The days of 30-year-old Nobel Prize winners like John Nash depicted in the 2001 film A Beautiful Mind are long gone, according to a study.

A century ago, scientists snapped up the majority of Nobel Prizes for work done before age 40, but now it takes longer for scientists to complete work that wins the most prestigious prize in science, researchers concluded.

Men and women make breakthrough scientific discoveries in their late 40s, according to Bruce Weinberg, an Ohio State University economics professor and the co-author of a paper published Thursday by the Proceedings of the National Academy of Sciences. The survey compared the ages of all Nobel Prize winners.

Today, the average age at which physicists do their Nobel Prize winning work is 48, Weinberg said in a statement Monday. Very little breakthrough work is done by physicists under 30.

The study found that in 1905 two thirds of all Nobel Prize recipients did their prize-winning work by age 40, and 20 percent of Nobel laureates earned the distinction before they turned 30.

The Nobel Prize, one of the most prestigious academic achievements, is an award won increasingly by people in their late 40s.

The time it takes to become a working scientist now compared to 1905 partly explains why award-winning achievements take longer, Weinberg said.

Weinberg and his co-author Benjamin Jones, a business professor at Northwestern University, analyzed 525 Nobel Prizes awarded between 1901 and 2008 in physics, chemistry and medicine.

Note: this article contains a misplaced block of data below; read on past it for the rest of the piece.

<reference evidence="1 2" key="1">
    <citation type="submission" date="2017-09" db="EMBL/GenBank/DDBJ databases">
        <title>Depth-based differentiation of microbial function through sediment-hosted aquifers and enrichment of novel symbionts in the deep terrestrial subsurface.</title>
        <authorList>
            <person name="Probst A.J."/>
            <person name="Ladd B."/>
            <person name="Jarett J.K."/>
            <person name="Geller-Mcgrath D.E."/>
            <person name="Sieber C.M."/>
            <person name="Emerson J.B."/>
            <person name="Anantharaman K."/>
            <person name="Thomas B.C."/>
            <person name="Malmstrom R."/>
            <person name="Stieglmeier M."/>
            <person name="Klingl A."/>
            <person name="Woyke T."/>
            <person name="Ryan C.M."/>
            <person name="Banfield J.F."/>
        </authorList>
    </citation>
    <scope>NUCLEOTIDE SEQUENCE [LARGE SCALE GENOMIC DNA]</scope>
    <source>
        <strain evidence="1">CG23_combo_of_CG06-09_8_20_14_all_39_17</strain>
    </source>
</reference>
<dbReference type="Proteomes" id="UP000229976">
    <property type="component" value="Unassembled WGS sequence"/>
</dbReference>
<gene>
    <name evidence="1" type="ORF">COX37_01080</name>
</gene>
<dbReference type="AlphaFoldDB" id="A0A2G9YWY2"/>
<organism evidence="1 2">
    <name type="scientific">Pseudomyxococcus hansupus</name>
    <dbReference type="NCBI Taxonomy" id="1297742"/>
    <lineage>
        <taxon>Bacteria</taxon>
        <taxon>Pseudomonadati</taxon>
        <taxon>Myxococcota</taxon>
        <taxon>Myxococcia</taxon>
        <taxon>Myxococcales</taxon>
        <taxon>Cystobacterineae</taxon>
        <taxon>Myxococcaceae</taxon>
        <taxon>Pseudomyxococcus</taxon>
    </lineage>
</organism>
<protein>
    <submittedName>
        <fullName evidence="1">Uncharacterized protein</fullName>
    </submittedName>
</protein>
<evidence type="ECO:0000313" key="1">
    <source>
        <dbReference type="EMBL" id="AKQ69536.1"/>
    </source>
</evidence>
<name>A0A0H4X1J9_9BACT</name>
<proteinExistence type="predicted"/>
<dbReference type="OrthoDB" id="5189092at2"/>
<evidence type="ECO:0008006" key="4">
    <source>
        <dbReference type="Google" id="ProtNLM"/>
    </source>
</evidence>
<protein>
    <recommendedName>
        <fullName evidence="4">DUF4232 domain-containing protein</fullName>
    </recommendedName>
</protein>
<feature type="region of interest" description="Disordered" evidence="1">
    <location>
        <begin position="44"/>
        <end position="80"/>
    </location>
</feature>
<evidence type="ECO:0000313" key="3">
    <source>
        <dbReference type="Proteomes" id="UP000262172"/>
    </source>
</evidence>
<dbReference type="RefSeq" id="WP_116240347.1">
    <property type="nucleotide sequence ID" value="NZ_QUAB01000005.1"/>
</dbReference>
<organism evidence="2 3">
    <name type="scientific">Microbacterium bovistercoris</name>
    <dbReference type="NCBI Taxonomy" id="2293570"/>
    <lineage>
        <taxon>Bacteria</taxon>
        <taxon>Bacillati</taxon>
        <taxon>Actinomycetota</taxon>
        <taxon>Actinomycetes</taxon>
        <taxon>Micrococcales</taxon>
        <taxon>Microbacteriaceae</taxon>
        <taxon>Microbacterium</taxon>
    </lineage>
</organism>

The number of young scientists who produced Nobel Prize winning work peaked in 1923, the study found. By 1934, 78 percent of scientists did their best work by the time they were 40. The trend toward later-career achievement continued throughout the 20th century, Weinberg and Jones found.

The growth of scientific knowledge during the early 20th century partly explains the trend toward older high-achieving scientists. Discoveries in the scientific repertoire in the early 20th century had compounding benefits, as up and coming scientists in the mid-century cited them and built upon them, making new discoveries based more on advancing the state of the art than on sheer creativity.

If you take the view that science is a young person's game, then this aging trend is alarming, Weinberg said in the statement. But if scientists can be productive as they get older, as the study suggests, there may be less of a problem.